In the Passing of a Brick – The GVN Story

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In the Passing of a Brick – The GVN Story

The first image within the photograph to emerge was the ghost of figures, pale outlines on glossy paper, developed during a dark lab among many other snapshots of birthdays and couples beaming ahead of scenic landmarks and babies taking first steps. Plunged into its chemical bath then saved from drowning, the photograph was pulled Honduras phone number list out dripping, sort of a wet laundered sock, and hung to dry.

And in its chromatic, magic way, the ghosts became alive: eyes to see in to, lips that curl a hungry happiness, hands that are almost, but almost , moving. A photograph to prove an existence.

Perhaps it had been the gingered hair of the young boys that made the photograph unforgettable. Or the rounded stomachs that belied nourished bodies. Or the garments , worn day after day, that stretched ripped across torsos and framed startlingly snap-thin legs.

Whatever it had been , Colin Salisbury, pictured then because the blond-haired 18-year-old in flip flops surrounded by five Papua New Guinean youth, was never ready to shake the way his thumbs-up to the camera promised a future where everything was getting to be okay.

Fifteen years later, the photograph is hanging in Colin’s office, and when he’s asked how he got into the business of individuals helping people, he points thereto just like the photograph with its quiet and sustained birth, so, too, was Colin’s idea for the worldwide Volunteer Network (GVN).

Of the six weeks he spent in Papua New Guinea , Colin says, “For a young guy from New Zealand, it had quite impact.”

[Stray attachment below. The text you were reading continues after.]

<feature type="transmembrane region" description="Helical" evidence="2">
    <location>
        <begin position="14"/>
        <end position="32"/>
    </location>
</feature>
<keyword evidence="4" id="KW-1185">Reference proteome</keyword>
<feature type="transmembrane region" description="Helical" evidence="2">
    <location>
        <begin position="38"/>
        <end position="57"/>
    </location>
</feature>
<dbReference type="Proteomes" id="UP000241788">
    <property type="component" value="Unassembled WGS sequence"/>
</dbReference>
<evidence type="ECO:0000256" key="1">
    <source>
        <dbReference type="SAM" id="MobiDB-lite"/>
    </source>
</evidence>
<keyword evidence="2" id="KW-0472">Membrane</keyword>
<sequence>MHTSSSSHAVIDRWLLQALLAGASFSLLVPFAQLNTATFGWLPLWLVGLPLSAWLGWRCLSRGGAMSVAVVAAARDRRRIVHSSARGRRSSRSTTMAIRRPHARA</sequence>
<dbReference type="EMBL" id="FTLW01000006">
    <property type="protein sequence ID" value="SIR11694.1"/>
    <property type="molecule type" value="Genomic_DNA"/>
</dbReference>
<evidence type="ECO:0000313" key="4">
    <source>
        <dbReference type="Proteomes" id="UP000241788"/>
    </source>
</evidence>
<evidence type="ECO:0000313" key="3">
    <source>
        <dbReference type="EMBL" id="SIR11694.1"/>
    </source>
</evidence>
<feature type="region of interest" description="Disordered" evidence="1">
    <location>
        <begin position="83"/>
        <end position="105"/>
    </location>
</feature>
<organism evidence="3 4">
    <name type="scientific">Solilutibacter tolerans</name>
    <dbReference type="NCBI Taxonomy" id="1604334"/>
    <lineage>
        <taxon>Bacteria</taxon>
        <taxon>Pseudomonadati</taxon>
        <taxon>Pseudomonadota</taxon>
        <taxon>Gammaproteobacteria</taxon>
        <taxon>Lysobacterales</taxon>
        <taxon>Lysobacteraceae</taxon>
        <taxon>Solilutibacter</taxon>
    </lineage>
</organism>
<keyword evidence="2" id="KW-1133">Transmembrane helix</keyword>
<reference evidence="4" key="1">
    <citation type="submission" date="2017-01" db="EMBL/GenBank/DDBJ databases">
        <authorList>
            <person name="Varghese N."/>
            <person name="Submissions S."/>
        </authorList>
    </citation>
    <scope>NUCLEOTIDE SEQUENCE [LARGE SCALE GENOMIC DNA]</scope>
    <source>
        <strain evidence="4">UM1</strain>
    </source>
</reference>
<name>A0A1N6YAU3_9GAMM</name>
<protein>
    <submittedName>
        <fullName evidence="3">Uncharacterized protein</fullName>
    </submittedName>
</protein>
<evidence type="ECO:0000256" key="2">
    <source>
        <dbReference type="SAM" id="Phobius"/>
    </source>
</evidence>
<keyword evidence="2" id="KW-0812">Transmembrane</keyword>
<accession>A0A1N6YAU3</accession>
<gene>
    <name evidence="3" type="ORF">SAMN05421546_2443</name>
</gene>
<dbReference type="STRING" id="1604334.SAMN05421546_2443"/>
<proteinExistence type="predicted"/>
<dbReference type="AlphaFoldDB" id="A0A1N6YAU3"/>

Such an impression , in fact, that GVN, a non-governmental organization born out of a compassion for folks that gripped Colin like an island vine, is connecting volunteers with communities in need all round the globe to deliver on his wordless promise all those years ago.

Although Colin had been fascinated with finding an answer for the poverty he had witnessed during his travels subsequent decade after his first overseas experience, it wasn’t until he took a visit to Ghana in 1998 that he had his epiphany.

Colin, who features a academic degree in International Development, was working for WorldVision doing a literacy study in Ghana when he made an alarming discovery. Schools, lacking books and teaching materials, were also lacking the foremost precious resource: teachers. during a majority of classes, teachers, underpaid and overburdened, were outnumbered by a ratio of 150 to 200 students to 2 teachers. Colin was compelled to go away the trip with quite just empty promises.”Long term, it’s obvious we’d like to coach more b2c phone list teachers,” Colin said. “But within the short term, these kids would really enjoy an education now. International people coming in to assist fill those teaching gaps appeared like subsequent step. So that’s once I went, ‘Wow, there’s actually a true need for volunteers.'”Upon returning home, Colin continued working his full-time job while, with the assistance of his wife, Jo Salisbury, began laying the foundations for GVN during everyone else’s hour .

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